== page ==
Training at Bushwick Dojo
What are the goals of practicing aikido?
“Each person comes to aikido with different goals. Some seek physical fitness, others a means of self defense, and still others mental discipline. Aikido offers these and many other benefits; ultimately, the individual is free to choose his or her goal in practicing aikido.” (Robert)
What can I expect from my practice?
“Through the patient practice of aikido, you may improve your movement, flexibility, endurance, balance, patience, and coordination. You will learn many techniques, as well as the ability to receive those techniques when applied to you. You will learn to fall, roll, flip, and otherwise hit the ground safely. Used properly, aikido training may also help you face certain fears: of pain, injury, loss of control, intimidation, or of physical force or domination. Everyone practices with safety as the first concern. Above all, aikido training should be healthy, positive, and, yes, fun for everyone involved.” (Robert)
Are weapons used in aikido?
“Weapons are used in Aikido. We use a wooden sword called a bokken. A wooden staff called a jo. And a wooden knife called a tanto. As one of my instructors used to say, you are the weapon, these objects are just extensions of you. As you can tell, with Aikido and most martial arts, the philosophical component is always present. Having said that, weapons allow us to study deeply into what it means to be balanced centered using both sides of our brain and body. Conscious of our surroundings, our distance from others, and ability to relate empty hand techniques to their weapons counterpart to name just a few of the other benefits. Bottom line is utilizing weapons and learning forms with the bokken, jo, and tanto can only enhance your training.” (Chase)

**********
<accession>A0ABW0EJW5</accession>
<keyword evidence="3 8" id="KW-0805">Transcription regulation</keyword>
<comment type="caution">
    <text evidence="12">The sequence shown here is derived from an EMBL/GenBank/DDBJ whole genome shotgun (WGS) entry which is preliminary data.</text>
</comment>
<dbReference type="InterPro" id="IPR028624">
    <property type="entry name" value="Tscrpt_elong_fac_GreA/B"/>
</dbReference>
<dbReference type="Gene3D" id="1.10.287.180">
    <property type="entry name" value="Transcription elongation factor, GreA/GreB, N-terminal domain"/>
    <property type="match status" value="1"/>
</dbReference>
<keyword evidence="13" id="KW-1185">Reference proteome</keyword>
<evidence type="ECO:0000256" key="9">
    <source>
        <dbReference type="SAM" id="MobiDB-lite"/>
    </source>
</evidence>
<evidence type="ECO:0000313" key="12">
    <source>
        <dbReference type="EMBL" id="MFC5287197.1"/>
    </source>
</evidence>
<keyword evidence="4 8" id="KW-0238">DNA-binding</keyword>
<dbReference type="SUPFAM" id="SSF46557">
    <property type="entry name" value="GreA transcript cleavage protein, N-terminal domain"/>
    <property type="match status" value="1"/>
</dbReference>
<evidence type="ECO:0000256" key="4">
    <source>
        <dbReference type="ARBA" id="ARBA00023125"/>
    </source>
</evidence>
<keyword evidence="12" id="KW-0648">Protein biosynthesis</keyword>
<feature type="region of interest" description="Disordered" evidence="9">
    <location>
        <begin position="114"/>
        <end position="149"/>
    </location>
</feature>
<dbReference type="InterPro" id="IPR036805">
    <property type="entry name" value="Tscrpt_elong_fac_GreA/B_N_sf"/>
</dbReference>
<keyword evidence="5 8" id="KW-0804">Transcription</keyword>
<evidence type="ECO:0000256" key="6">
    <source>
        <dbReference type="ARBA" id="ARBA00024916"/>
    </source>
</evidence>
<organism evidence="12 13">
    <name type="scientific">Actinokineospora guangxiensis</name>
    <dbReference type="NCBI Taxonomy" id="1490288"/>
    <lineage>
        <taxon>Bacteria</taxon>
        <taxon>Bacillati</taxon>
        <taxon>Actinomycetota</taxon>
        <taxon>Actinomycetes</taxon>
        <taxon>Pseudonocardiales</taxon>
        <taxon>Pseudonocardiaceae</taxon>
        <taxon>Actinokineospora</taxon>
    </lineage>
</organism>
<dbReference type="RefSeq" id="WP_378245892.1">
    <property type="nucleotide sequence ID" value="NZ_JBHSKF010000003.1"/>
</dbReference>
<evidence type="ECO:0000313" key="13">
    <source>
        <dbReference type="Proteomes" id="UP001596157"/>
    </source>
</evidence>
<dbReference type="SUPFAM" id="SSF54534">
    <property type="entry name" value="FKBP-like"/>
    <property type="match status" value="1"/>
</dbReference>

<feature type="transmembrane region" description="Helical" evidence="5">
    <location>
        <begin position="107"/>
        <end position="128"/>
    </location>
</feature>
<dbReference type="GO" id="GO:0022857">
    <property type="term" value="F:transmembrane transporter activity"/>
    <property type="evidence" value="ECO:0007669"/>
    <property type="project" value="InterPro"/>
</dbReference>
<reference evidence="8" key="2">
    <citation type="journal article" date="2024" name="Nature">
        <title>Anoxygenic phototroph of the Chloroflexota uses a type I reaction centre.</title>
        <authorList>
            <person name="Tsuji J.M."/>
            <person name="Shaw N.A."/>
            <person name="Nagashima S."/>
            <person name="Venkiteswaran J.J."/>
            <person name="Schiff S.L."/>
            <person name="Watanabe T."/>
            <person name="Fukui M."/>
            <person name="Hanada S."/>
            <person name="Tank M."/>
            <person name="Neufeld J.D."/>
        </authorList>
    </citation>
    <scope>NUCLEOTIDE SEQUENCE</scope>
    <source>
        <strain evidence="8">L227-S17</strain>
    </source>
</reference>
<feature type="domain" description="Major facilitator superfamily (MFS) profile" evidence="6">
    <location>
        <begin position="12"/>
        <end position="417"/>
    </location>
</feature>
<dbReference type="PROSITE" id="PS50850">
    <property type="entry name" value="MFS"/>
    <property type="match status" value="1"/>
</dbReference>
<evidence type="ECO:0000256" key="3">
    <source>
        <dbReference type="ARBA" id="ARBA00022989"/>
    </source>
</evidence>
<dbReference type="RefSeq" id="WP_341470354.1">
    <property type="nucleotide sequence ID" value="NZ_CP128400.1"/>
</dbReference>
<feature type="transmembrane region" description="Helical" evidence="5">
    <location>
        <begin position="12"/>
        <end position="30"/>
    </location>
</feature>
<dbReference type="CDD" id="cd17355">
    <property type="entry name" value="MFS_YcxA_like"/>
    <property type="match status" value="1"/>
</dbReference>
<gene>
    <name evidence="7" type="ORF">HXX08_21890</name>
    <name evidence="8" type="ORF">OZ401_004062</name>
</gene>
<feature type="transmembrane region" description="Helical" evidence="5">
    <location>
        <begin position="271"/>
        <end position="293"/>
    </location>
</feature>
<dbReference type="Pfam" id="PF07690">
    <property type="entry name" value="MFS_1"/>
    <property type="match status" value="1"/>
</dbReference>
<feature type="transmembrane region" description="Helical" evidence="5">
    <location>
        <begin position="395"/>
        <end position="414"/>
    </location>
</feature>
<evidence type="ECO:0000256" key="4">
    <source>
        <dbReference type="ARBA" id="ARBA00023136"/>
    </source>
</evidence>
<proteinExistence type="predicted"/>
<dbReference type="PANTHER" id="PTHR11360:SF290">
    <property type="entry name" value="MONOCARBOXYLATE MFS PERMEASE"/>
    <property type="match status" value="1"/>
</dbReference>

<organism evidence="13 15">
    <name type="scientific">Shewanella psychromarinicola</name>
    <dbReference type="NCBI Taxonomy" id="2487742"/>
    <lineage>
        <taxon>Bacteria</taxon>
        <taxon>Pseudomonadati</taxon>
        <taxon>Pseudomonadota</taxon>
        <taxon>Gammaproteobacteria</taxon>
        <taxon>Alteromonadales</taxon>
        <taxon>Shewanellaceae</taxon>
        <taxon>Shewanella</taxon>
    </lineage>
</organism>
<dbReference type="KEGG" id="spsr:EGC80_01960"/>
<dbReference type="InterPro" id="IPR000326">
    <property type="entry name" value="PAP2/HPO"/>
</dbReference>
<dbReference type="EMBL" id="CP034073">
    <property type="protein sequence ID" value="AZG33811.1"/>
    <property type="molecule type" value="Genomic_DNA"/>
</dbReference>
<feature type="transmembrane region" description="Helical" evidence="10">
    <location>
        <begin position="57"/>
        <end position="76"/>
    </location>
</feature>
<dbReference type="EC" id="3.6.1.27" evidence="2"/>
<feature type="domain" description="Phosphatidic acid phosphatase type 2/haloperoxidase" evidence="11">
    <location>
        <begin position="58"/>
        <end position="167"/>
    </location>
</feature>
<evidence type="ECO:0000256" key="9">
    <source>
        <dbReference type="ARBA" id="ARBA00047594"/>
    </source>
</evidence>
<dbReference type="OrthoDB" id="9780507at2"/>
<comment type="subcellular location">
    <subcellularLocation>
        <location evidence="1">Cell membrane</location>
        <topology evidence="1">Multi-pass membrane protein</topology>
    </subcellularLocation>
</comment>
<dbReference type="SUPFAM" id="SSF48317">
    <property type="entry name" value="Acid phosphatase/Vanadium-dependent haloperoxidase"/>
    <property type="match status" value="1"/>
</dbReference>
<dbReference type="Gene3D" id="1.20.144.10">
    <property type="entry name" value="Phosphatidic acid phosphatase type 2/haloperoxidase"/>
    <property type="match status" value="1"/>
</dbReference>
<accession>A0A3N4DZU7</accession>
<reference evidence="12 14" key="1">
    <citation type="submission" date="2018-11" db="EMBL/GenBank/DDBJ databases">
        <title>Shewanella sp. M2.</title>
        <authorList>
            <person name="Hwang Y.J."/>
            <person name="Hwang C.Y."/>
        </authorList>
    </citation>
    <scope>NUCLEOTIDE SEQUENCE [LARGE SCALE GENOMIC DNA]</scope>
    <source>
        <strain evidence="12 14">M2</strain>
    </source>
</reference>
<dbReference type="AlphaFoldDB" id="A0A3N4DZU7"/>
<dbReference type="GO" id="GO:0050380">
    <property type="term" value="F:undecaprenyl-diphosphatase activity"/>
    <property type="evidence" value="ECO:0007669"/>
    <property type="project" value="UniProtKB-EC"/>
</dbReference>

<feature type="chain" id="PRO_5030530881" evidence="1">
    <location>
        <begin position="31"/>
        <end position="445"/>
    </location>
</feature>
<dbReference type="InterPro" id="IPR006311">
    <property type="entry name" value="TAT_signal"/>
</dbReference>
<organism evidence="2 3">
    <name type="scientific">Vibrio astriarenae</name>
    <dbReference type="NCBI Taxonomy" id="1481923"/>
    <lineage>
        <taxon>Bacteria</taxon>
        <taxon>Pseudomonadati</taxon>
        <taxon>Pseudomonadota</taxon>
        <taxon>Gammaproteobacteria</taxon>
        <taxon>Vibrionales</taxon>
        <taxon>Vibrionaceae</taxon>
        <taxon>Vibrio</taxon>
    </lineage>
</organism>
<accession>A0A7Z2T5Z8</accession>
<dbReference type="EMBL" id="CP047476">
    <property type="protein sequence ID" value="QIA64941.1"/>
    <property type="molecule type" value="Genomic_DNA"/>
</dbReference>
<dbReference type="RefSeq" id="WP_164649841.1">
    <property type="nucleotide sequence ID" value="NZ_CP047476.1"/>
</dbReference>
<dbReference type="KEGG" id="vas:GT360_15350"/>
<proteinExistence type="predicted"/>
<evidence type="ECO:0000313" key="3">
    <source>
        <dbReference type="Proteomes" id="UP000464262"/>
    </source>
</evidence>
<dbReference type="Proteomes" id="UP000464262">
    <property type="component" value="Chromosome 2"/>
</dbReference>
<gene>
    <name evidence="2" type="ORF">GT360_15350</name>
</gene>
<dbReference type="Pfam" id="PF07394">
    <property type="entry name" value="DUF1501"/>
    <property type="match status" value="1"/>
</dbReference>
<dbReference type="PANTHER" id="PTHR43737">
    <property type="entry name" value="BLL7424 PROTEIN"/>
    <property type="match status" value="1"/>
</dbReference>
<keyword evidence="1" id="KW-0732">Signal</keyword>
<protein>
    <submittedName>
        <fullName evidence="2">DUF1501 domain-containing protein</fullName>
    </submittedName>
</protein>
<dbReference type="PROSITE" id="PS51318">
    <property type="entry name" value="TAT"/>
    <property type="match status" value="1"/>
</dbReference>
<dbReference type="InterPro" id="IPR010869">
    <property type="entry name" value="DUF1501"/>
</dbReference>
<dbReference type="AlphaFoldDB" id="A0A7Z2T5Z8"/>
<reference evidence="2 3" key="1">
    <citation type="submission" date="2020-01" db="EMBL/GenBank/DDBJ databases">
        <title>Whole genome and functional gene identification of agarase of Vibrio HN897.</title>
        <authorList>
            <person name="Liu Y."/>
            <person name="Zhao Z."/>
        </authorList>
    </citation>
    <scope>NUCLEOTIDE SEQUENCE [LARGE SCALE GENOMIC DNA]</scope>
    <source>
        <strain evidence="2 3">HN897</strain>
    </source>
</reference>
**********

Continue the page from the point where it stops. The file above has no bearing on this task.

What is freestyle?
“Freestyle, or jiyu-waza, is a high-energy, unstructured practice exercise during which multiple challengers take turns attacking one opponent who defends him or herself using a different aikido technique each time. Jiyu-waza exercises build fluency in the ‘language’ of aikido as students learn to construct physical sentences on the fly. When performed at a high level, jiyu-waza appears flowing, calm, and poised. It trains the mind in addition to the body, as students learn to remain calm under stress and develop zanshin (relaxed alertness). Beyond jiyu-waza comes randori: truly unstructured simultaneous attacks from multiple opponents. Randori of some sort is present on all ranking examinations, and the number of attackers increases as one tests for higher ranks. Testing for dan ranks involves randori with five or more attacks at once.” (Michael)
Are there competitions in aikido?
“No. Although aikido is a relatively young martial art, born in the twentieth century, it traces its roots back Japan’s traditional systems of battlefield combat where competition was a matter of life and death. There are no competitions in aikido because aikido training is more a conversation than a fight. Learning to safely receive techniques as uke (oo-keh) is just as important as learning to execute them as nage (nah-geh). Productive resistance is edifying for advanced students who have developed the necessary sensitivity, but the danger of injury is simply too great for all-out competition or sparring. Aikido techniques and their predecessors are not designed to score points; they are designed to resolve conflict. While much of what you see in aikido is flowing and beautiful, every technique contains devastating potential for those who choose to pursue of a holistic martial understanding of the art. Finally, the idea of “winning” is simply anathema to the spirit of aikido, which ultimately seeks a harmonious resolution to conflicts. Aikido gives a practitioner a set of tools and a choice. It is always possible to receive an attack and neutralize it without harming one’s opponent.” (Michael)